Carolyn Guinzio

Carolyn Guinzio was born and raised on the south side of Chicago. She earned her BA at Columbia College Chicago and MFA from Bard College in New York. She has received awards from the Arts Councils of Illinois and Kentucky, the Fund for Poetry, and the Chicago Department of Cultural Affairs. Her poems have appeared in journals such as Blackbird, Colorado Review, Puerto Del Sol, Smartish Pace, and New American Writing. Her first book, West Pullman, won the 2004 Bordighera Poetry Prize and appeared in an English/Italian edition. Her second book is Quarry (Parlor Press, 2008). Spoke & Dark, her third book, is the winner of the A Room of Her Own Foundation's To the Lighthouse Publication Prize. She lives with her husband, Davis McCombs, and their children, Warren and Charlotte, in Fayetteville, Arkansas.


All Books

Spoke & Dark

Carolyn Guinzio

Publication Date: September 1, 2012

$17.95 Tradepaper

ISBN: 978-1-59709-229-6

Description:

There is no word for the place between the dying hand and the living hand that holds it, but there is a space between those hands. Spoke & Dark dwells there, in the tensions that inhere between one thing & another: lost & found, future & past, life & afterlife. Using typographical symbols (#, /, and especially &) to delineate these phantom spaces, Spoke & Dark explores the wild fluctuations in the nature of the known, searching for a language for the unknowable.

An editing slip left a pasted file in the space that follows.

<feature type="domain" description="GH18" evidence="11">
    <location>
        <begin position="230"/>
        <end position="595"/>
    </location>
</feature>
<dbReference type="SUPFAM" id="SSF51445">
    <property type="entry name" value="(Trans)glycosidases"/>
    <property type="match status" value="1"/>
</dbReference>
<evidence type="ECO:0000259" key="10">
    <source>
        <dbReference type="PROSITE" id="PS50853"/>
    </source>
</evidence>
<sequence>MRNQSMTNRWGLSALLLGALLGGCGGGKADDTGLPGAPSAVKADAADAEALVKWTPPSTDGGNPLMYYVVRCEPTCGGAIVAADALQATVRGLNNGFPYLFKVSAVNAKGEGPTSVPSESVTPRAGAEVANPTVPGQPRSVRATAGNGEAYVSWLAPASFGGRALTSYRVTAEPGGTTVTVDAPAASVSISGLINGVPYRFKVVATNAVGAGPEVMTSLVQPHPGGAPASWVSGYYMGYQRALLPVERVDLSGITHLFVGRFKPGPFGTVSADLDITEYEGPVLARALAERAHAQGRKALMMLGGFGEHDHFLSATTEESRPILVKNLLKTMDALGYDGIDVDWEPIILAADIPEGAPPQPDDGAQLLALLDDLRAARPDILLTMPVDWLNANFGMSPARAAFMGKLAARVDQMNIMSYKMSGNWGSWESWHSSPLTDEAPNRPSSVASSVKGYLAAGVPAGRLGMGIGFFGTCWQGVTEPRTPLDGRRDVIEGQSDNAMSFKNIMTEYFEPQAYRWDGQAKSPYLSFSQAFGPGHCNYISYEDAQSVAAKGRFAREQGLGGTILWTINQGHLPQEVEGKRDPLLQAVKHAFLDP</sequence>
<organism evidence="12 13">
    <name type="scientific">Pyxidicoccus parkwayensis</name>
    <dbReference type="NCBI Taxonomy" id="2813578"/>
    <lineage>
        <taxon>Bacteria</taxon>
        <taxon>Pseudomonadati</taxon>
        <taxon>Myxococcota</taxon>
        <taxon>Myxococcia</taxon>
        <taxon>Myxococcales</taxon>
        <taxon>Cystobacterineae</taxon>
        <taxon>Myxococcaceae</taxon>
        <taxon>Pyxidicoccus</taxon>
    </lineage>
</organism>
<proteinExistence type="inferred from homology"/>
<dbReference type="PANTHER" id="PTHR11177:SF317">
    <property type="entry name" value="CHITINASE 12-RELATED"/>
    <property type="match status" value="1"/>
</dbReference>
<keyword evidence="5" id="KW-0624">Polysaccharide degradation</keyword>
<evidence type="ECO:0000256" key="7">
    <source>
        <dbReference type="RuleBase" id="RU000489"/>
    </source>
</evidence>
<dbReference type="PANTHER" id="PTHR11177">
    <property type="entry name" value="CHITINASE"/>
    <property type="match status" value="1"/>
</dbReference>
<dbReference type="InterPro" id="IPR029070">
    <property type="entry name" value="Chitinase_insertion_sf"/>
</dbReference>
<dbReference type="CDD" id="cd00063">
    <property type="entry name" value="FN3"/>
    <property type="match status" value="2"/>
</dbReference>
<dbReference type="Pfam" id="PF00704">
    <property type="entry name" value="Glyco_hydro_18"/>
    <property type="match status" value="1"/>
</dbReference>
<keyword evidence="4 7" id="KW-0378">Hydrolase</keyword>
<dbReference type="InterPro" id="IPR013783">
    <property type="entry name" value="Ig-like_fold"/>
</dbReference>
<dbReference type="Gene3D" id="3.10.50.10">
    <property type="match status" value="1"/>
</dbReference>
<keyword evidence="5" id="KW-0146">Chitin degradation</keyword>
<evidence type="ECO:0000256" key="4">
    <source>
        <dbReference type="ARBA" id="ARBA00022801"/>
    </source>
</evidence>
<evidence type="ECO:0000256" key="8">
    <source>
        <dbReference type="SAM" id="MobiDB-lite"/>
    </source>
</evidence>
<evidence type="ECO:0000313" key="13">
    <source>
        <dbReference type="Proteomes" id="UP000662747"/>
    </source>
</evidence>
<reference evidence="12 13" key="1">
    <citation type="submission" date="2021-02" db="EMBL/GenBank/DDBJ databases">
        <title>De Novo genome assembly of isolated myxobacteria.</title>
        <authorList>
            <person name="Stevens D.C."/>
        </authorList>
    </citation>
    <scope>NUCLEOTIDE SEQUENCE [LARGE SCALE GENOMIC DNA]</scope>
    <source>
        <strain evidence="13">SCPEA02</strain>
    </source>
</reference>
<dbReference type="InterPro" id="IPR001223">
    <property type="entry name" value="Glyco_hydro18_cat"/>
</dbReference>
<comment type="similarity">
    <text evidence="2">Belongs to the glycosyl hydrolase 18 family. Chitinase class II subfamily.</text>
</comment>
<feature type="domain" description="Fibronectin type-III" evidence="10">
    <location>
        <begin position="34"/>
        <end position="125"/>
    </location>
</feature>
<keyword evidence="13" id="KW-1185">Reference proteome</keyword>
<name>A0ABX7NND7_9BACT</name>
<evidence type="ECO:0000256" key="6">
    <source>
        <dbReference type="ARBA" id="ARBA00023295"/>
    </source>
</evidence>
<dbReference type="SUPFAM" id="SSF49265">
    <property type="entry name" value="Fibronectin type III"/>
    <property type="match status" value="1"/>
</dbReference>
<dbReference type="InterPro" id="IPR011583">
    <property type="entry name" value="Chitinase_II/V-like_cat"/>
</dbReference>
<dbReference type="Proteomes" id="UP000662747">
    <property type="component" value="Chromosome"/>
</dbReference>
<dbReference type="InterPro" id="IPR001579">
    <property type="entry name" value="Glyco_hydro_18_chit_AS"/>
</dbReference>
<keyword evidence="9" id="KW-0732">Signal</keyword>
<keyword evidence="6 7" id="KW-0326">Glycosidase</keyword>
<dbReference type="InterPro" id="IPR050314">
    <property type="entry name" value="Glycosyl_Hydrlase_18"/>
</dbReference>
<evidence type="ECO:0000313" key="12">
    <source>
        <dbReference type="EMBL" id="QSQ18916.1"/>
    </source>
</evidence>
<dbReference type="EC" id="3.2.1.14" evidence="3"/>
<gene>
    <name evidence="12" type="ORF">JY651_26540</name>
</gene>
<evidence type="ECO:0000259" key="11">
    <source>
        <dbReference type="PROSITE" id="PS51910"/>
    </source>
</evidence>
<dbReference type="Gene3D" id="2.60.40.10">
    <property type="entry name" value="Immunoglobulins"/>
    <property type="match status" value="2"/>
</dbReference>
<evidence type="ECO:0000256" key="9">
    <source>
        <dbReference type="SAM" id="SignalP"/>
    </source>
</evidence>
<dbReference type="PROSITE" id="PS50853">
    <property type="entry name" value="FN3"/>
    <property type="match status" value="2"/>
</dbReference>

Praise for Spoke & Dark:


“Proposal: the humblest part of speech as a principle of cognition. As in the and, the one thing and another. As in the mortal paradox: here and gone. As in the newborn’s foundational gaze, when ‘face seeks / face to fix upon.’ Carolyn Guinzio is far too savvy a writer to make her case with circumstantial detail, the plausible gestures of auto- or allo-biography. She is after recognition of a far more essential, far more demanding sort. And, thrillingly, this is exactly what she achieves, in a book as beautifully crafted and stirringly intelligent as any I have read in a very, very long time. These are brilliant, heartening, necessary poems.”—Linda Gregerson, 2007 National Book Award Finalist, author of Waterborne


“Here is poetry surefooted and supple, ‘wild and delicate/both, how strange.’ A good solid strangeness at the core; a command of pivotal shifts in tonality, guiding the pacing of these poems; an intuitive, understatedly dramatic way of bringing a poem to a close, one that does not cinch or bind (‘the best part is the end, that incidental/silence that shows the rest for what it was.’)–all contribute to a collection that summons up the deep pleasures and rewards of the poetry of Basil Bunting and Lorine Niedecker. A remarkable and startling collection.”—Alice Quinn

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